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Thursday, June 16, 2011

Thinking Outside the Box

One of the things I think often gets neglected in schools is encouraging the development of creativity and imagination.  So much emphasis seems to be placed on standardized testing and assessing skills in the core areas of Math, English, Science, and Social Studies, that areas like art and music often get pushed aside.  At South Coogee, I have found that these areas of development are emphasized just as much as the development of skills in core, testable subject areas.  Art is displayed everywhere around the school (like the map of Australia below), and children are given awards for artistic ability just as they are for excelling in areas like math.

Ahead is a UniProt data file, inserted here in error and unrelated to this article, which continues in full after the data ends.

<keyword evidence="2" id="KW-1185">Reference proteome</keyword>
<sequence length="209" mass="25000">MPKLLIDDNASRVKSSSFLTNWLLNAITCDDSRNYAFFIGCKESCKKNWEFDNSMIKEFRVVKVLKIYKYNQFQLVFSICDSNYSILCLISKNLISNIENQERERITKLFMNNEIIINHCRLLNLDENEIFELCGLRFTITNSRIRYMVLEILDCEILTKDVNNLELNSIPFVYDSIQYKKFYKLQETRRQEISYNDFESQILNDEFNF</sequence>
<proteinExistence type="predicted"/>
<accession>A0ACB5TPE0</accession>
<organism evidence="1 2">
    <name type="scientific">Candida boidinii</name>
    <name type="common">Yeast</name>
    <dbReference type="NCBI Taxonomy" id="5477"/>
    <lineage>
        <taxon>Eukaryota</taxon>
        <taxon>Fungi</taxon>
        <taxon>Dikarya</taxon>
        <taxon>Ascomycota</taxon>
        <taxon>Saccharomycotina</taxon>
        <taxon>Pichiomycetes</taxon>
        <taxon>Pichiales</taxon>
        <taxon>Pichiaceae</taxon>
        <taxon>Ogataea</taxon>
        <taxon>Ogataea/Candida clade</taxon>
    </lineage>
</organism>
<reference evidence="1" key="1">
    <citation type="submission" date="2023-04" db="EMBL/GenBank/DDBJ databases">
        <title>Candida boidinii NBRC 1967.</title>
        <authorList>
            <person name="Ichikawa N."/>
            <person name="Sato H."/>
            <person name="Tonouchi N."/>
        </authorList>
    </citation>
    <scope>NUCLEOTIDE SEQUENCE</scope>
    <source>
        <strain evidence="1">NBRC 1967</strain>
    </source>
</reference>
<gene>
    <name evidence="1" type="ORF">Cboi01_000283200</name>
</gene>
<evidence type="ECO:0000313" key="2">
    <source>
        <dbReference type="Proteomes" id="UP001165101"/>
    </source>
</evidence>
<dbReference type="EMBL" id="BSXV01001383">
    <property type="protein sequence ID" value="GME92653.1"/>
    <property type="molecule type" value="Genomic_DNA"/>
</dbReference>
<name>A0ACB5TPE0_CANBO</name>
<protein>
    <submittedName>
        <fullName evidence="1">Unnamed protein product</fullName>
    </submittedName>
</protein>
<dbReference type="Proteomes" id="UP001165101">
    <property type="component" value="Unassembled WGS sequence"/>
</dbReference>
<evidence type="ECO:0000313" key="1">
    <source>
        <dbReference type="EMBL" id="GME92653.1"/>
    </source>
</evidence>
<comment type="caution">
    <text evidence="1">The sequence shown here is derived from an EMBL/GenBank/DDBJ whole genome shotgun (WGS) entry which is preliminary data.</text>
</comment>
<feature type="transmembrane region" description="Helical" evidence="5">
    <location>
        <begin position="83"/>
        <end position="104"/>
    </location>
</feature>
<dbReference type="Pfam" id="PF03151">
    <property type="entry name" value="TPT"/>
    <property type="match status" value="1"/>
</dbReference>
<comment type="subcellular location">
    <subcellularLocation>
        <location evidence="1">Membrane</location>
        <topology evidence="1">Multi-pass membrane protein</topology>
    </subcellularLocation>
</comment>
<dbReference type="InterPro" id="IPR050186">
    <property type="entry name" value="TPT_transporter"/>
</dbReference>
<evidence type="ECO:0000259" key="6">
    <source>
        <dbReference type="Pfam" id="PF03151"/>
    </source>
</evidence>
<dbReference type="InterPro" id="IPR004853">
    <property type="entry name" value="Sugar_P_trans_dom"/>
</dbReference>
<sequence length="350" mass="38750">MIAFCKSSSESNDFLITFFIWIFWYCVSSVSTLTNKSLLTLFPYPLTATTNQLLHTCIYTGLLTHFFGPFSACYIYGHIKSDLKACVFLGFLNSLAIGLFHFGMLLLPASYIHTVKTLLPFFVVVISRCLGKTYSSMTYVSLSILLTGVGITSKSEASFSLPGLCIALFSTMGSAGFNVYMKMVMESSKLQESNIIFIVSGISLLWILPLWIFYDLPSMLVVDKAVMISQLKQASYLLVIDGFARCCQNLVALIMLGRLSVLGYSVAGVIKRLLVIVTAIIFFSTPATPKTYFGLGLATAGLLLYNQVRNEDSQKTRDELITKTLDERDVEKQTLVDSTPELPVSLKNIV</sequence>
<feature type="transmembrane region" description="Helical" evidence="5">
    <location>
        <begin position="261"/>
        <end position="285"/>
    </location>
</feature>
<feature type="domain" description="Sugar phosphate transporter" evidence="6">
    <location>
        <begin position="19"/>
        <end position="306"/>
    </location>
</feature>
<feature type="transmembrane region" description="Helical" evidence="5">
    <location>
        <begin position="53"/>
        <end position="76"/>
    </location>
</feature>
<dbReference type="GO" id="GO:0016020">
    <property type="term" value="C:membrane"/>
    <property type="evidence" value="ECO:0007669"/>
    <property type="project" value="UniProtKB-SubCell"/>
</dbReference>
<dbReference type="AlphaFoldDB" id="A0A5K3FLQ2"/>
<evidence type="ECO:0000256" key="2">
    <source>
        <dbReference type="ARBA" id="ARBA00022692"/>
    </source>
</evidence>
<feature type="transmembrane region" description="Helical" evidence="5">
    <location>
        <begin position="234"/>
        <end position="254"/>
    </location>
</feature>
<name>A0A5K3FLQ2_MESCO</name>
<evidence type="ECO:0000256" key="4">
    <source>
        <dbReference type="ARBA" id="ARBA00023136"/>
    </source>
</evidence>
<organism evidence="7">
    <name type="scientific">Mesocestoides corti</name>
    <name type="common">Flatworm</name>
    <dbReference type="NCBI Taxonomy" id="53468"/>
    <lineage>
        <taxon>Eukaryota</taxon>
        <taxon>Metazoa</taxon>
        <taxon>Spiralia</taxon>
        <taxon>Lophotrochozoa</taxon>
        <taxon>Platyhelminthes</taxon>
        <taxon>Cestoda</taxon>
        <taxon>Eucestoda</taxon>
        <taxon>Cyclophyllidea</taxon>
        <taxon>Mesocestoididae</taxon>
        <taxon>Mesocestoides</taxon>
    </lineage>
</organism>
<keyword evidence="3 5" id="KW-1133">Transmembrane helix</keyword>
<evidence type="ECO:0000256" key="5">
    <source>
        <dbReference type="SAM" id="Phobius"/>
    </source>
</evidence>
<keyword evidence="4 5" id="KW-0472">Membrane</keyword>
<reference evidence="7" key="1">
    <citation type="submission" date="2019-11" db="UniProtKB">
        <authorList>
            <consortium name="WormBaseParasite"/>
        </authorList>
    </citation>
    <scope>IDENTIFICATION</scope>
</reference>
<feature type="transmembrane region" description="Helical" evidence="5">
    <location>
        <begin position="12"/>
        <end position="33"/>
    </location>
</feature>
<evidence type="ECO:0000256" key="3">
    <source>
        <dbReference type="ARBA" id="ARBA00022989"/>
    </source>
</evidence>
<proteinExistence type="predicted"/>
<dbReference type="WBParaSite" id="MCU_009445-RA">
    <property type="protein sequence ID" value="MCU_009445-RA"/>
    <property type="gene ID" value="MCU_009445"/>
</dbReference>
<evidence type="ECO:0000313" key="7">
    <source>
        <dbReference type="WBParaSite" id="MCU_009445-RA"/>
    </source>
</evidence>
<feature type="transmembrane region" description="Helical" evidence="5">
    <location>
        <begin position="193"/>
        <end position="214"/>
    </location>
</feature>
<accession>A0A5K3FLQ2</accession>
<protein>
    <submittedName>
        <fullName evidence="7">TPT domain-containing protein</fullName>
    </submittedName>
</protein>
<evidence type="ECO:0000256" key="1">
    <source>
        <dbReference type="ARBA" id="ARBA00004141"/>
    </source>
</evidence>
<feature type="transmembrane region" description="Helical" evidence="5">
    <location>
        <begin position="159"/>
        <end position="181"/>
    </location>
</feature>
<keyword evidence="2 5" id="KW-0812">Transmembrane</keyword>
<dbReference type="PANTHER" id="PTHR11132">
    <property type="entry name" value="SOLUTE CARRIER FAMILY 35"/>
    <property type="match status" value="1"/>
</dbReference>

Perhaps because of this emphasis on the development of creativity and the use of imagination, the lessons I have observed here seem to be much more interactive and evoke the use of higher-order thinking.  Instead of teaching to some sort of standardized test, my teacher spends a small portion of time delivering content knowledge and the other portion of time encouraging students to think outside the box.  For example, she will deliver a lesson on spelling then encourage students to come up with similes using the words instead of just regular sentences.  Exercises like these require students to use analysis and synthesis - the highest levels of thinking on Bloom's Taxonomy.  She also likes to exercise each student's imagination throughout her lessons by asking questions such as, "here is a clothespin, give me 10 uses for it without mentioning the common uses such as hanging artwork or hanging up clothes."  The kids get really involved in her lessons, and they have wonderful imaginations and creativity because of it.  These skills are just as important to develop as skills in core subject areas, but they are often neglected in the other schools I have seen.  It was refreshing to see that here, and I wish more teachers would adopt similar practices.

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